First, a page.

In his darkest moments last year as he struggled with the effects of concussion – so bad he couldn't attend matches as a spectator due to the crowd noise - Dane Coles thought about retiring from rugby.

This year it was the knee injury which required a secondary operation, plus a calf problem. For a man considering a career as a firefighter once his playing days are over, one metaphorical blaze on his body would be doused only for another to break out somewhere else and the "Coles in injury setback" headline would get another run.

No wonder, after he missed the British and Irish Lions tour last year due to that long-term head injury only to return and rupture the ACL in his left knee against France in November (the last test he played), Coles thought about scrapping the game for 2018 and starting afresh for the Hurricanes.

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Before we forget, Coles has also had to respond to a rib problem. Now he's back in the All Blacks squad for the northern tour, and fingers around the country will be crossed Coles gets through Wellington's Mitre 10 Cup semifinal against Auckland at Eden Park on Saturday unscathed.

Formerly the best hooker in the world – that title has probably been taken by South Africa's Malcolm Marx – the 31-year-old scrapper is due a bit of luck and an acknowledgement from the All Blacks coaches that his resilience and mental toughness is appreciated and an inspiration by and for all the team (and more on the latter shortly).

"I didn't think I would get back this year; it's probably not relief, more a reward for how hard I've worked to get back on the field this year," Coles told Radio Sport on the day he was announced in the All Blacks touring party. "I feel very humbled… they've put me back in the team despite me not having played.

"It's been tough; I've got close to getting back to play a few times and I've had a few setbacks. I thought a few times I might give this year a rest and have a good pre-season with the Hurricanes. You find a way.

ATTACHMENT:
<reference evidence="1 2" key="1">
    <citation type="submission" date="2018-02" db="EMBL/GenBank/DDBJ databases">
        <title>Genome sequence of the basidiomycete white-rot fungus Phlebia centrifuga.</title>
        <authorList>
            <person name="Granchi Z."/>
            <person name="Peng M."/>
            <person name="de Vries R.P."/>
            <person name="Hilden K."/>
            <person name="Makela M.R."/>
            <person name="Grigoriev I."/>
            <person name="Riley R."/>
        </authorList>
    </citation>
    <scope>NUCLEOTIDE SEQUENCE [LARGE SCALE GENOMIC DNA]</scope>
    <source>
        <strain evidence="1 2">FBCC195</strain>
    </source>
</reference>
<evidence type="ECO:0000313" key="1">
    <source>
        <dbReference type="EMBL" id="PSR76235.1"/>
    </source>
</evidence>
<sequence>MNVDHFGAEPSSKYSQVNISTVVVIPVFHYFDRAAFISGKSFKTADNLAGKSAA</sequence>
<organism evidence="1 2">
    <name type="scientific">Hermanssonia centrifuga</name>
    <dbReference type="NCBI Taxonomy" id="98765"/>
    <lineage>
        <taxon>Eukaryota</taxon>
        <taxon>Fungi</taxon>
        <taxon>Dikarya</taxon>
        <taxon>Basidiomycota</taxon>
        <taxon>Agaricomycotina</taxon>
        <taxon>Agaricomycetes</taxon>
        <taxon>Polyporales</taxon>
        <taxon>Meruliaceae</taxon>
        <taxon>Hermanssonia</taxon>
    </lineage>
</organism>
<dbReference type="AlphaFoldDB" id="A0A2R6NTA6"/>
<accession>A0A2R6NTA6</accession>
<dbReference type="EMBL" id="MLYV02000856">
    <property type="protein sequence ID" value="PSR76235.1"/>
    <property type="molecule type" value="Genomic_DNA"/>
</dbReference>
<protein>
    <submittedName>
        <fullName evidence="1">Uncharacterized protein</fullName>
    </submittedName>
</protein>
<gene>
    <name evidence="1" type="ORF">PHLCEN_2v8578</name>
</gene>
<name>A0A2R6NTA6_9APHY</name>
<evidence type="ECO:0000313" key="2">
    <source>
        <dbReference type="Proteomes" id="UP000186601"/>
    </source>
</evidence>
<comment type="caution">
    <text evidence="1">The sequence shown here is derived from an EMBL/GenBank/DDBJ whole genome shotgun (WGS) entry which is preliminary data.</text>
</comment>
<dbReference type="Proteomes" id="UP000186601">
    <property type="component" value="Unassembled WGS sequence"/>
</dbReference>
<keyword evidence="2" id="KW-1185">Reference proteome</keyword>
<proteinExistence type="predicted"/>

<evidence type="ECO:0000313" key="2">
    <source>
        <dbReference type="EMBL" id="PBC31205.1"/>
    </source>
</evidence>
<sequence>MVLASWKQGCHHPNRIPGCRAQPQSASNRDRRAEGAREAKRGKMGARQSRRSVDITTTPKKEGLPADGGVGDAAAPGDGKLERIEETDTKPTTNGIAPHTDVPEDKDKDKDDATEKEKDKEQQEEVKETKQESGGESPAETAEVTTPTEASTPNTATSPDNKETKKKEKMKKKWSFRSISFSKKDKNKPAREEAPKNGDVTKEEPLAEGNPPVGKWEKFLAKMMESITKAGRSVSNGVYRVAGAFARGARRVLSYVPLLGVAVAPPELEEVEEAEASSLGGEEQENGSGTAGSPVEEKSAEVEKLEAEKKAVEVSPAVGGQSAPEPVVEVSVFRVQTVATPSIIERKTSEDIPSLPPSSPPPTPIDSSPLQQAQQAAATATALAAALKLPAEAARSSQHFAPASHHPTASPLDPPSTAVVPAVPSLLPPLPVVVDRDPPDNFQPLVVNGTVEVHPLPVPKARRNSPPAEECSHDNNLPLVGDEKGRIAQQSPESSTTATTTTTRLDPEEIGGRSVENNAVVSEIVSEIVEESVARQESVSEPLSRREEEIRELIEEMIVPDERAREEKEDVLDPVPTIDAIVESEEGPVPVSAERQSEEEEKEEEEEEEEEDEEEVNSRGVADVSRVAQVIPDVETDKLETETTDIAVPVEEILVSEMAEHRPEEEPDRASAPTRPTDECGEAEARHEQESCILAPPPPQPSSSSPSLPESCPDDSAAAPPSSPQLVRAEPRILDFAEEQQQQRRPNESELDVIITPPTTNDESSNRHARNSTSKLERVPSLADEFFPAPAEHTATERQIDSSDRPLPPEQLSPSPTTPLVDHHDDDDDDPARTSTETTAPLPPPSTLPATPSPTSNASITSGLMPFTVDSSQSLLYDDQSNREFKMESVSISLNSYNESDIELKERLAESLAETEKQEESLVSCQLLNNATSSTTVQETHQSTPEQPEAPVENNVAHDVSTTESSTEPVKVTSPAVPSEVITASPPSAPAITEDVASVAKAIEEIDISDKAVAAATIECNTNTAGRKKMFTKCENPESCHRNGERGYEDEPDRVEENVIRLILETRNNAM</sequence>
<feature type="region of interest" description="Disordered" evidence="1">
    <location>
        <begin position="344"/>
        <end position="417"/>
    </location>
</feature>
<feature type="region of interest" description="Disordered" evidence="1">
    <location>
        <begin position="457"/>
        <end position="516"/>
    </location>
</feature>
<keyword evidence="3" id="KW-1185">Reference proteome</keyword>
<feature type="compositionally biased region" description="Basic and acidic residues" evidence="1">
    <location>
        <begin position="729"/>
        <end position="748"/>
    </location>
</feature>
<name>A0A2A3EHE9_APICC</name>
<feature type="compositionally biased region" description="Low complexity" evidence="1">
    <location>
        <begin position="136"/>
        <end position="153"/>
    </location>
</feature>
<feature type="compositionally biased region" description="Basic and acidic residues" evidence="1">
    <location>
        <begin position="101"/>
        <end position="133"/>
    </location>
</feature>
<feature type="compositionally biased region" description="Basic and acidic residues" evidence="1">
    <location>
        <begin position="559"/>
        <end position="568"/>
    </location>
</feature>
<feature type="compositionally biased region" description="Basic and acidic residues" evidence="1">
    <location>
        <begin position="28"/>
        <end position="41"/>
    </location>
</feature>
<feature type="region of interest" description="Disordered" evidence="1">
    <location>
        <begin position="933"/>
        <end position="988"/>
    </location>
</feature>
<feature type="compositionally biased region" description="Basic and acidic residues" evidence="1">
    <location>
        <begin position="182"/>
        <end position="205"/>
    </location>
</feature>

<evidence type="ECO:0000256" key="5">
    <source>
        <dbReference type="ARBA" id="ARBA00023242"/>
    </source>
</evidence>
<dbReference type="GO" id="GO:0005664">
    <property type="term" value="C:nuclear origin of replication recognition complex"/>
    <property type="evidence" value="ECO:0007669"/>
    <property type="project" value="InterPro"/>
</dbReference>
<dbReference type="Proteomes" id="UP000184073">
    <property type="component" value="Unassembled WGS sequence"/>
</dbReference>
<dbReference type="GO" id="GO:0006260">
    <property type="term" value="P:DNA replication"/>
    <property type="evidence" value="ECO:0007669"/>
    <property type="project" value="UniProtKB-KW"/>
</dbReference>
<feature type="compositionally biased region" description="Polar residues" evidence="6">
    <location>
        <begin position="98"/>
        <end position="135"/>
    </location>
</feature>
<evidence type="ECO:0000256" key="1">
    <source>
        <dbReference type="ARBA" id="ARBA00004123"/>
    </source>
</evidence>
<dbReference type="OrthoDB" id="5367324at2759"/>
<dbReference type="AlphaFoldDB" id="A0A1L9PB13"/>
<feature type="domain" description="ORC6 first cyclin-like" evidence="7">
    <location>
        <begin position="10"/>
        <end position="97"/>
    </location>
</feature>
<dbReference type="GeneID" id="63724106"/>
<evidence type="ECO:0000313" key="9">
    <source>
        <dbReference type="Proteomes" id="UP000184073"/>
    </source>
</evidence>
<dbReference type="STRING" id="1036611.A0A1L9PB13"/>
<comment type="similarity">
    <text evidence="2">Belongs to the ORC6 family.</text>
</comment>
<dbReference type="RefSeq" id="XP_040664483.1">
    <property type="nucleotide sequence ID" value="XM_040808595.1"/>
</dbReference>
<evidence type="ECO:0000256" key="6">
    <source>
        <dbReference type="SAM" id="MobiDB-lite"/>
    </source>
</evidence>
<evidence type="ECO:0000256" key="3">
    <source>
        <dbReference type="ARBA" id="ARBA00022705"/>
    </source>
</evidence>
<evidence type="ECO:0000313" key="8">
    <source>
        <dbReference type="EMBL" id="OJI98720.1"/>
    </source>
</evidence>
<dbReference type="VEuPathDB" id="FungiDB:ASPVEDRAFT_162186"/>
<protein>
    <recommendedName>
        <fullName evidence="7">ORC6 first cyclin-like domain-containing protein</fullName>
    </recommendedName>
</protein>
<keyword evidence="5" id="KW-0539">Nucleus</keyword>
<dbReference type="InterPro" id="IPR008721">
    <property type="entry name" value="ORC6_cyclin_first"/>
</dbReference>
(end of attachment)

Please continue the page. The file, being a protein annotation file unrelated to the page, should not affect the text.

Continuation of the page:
"I might not be playing a lot of rugby but at least I'll be in a team again and training with a team rather than by myself.

"I'd like nothing more than to put on a black jersey again; it would be pretty special because I've worked really hard to get back into the frame."

He has often cut a lonely trail. As the All Blacks went through their final paces in bright sunshine at Eden Park the day before they thrashed Australia 40-12 in the second Bledisloe Cup test in August, Coles ran up and down the northern stand's sideline alongside physio Pete Gallagher.

Later, he and Gallagher ran up and down the stand's steps, leading to thoughts Coles could play a part in the Rugby Championship, but such have been the setbacks he has suffered after seemingly getting close to a comeback, in the end head coach Steve Hansen refused to put a time frame on the hooker's return.

Once he does pull the black jersey on again for what will be his 57th test, it will be a special moment for Coles and his family who have shared in his adversity. And should all things go to plan, Coles could start in the No2 jersey for the test against Japan in Tokyo on November 3.

If so, he will be the most experienced player in the team, so what better honour than to name him captain (No8 Luke Whitelock is probably the other option).
Not to jinx him, hopefully, but Coles' battle with concussion last year alone seemed bad enough.

"Even going to the stadium I'd struggle to be around the noise, people screaming, I'd be down for a couple of days I'd be so fatigued from it," Coles said in July last year after he missed the Lions tour.

"That was hard because I couldn't go to the game and support the boys. I slowly clawed my way back and to be amongst it was pretty awesome.

"I got into a bit of a dark place. I couldn't even do any exercise and I had conversations with my partner about retirement. It was really hard. I love playing footy, it's my job and I couldn't do it," Coles said.

"There were a lot of days thinking about it, it was constantly on my mind and it wasn't till I saw a sports psychologist I was referred to, that put some structure in my life and the way I was thinking. I was quite negative, not in a bad way, just thinking 'this might be it'."

He's back now and his leadership and talents around the field will be greatly appreciated, starting, hopefully, with the top job.